Grade 5 and 6 students at Muskoka Beechgrove Public School are learning it’s better to give than receive.
By participating in the Nobody doll project, students have helped their neighbours, their family, the greater community, and even those living on another continent.
The exercise recently came to fruition when students put the finishing touches on the doll after performing character-building acts of kindness on their own time over Christmas.
“Nobody,” as the doll is called, started out as a featureless two-foot doll made of denim. The doll has no name, no gender, no personality, no interests, no age and no character.
It was up to the students to provide those things to turn Nobody into somebody.
Now the doll is decorated with a variety of three-dimensional items that represent the students’ charitable acts.
Students found the experience both heart-warming and personally satisfying and rewarding, they said.
Jazmine Engel said she learned to put others before herself, while Josh Barrett learned it can be fun to give to others.
I learned that even though we’re small we can make a big difference— Emily Hachmer, grade 6 student
“I learned that even though we’re small we can make a big difference,” said Emily Hachmer.
“I learned it’s better to give than receive,” said Braden Jennings.
Students worked in groups or pairs or on their own. The key was to do something for someone that they already weren’t doing.
“They had to come up with the idea,” explained teacher Alison Durocher. “We were shocked by the range of ideas they came up with. At Christmastime, kids get so many gifts, so it was really nice for them to give back.”
Kayleigh Cook added the teachers were impressed by how students took the project to heart and ran with it.
“They really wanted to give the doll the character,” she said.
Jack Lorenz and Brennen Norman chose to support the Wheels for Learning project in Cambodia, spearheaded by local Rotarian Lisa McCoy. They raised $115 by holding a bake sale at Gravenhurst High School and purchased two bikes for two Cambodian students so they can travel to school.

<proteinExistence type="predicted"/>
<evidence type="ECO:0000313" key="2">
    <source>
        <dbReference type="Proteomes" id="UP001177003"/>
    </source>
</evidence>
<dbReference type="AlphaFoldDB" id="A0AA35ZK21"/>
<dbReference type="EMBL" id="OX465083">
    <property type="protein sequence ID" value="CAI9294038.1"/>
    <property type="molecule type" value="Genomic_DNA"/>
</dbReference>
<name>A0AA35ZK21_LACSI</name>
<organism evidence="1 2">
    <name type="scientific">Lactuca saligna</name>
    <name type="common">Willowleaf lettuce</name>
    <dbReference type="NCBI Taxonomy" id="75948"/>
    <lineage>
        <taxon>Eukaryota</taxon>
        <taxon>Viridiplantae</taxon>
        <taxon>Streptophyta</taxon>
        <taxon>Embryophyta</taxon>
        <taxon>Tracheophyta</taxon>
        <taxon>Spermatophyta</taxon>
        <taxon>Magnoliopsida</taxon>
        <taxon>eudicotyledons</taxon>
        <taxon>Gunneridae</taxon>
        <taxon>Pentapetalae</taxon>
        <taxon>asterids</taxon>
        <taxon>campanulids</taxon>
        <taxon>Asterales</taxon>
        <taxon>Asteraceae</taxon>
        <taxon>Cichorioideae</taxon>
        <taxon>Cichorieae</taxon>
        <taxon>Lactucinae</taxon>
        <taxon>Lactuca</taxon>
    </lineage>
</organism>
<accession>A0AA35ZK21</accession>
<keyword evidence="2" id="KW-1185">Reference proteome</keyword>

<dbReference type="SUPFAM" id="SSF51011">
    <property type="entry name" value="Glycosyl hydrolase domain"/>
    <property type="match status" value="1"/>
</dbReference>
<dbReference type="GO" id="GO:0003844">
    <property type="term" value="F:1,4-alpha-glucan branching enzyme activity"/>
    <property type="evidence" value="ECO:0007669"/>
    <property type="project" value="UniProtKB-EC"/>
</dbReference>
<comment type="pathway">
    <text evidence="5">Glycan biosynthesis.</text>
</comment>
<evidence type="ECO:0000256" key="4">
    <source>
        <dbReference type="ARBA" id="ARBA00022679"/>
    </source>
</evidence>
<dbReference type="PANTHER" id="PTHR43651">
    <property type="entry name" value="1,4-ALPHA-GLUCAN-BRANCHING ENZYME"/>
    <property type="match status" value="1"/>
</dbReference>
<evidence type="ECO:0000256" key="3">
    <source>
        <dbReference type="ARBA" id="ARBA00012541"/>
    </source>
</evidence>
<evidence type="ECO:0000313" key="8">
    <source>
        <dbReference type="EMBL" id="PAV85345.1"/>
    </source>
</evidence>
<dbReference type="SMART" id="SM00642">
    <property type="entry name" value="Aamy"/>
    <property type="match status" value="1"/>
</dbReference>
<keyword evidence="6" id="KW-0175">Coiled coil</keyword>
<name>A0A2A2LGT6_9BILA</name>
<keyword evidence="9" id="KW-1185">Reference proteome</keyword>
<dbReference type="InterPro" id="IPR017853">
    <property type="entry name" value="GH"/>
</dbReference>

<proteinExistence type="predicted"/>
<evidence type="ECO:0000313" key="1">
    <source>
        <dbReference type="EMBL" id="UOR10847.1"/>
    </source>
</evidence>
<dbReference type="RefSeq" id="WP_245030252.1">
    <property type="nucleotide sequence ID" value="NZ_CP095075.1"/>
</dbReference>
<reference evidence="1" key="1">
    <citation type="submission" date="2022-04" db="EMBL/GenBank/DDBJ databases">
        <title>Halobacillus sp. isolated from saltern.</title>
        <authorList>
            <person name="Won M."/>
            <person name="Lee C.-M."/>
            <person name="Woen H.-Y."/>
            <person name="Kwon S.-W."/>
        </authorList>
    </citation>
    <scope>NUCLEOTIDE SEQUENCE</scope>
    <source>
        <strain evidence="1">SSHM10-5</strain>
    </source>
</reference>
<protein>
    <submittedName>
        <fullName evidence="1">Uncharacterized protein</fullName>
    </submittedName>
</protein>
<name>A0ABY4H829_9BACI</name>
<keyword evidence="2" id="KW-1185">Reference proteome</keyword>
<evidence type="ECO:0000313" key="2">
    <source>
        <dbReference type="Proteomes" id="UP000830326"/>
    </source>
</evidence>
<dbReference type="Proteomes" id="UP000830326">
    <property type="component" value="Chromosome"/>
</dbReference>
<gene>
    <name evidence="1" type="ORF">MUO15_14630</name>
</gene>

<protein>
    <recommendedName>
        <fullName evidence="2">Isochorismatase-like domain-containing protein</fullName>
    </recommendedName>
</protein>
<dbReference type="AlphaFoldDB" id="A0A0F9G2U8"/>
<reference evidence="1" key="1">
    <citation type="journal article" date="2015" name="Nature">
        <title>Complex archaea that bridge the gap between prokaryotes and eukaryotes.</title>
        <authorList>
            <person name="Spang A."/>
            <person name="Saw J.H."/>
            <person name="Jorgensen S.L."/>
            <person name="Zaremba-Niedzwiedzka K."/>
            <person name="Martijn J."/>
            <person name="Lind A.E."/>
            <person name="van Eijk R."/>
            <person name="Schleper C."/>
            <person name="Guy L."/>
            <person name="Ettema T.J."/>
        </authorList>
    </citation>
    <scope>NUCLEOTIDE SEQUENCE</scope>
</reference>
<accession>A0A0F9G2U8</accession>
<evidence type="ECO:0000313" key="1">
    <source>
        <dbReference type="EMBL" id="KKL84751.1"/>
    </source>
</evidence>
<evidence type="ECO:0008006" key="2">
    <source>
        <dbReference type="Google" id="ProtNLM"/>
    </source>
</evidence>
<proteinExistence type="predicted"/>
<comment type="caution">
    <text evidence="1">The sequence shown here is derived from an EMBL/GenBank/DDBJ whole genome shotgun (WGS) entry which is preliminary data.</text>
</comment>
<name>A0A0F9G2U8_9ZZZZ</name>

Students found the experience both heart-warming and personally satisfying and rewarding— Alison Durocher, teacher
Cheyanne Fraser donated food and clothing to the local Salvation Army.
“It made me feel good giving clothes that I don’t wear anymore to someone who needs them,” she said.
Mason Labrash filled a shoebox with school supplies, a blanket and toys and sent it overseas through an international organization.
Holly Smith and Paisley Gliddon presented a PowerPoint presentation on cancer awareness to their peers, while Dion Lyons cleaned the fish tanks at The Pines Long-Term Care Residence in Bracebridge.
I learned it’s better to give than receive— Braden Jennings, grade 5 student
Makaila Winters baked treats to accompany two Christmas food hampers donated by teachers at Beechgrove, and Thomas Way supported a petition for a dog park in town.
Heidi Pedersen made dog cookies and raised $72 for the OSPCA, while Chris Kerswell grew flowers from seeds and gave them away.
Ivy Baird played cards with an elderly lady and several students helped neighbours by shovelling snow and walking dogs.
This article was published in The Huntsville Forester newspaper on February 2nd 2011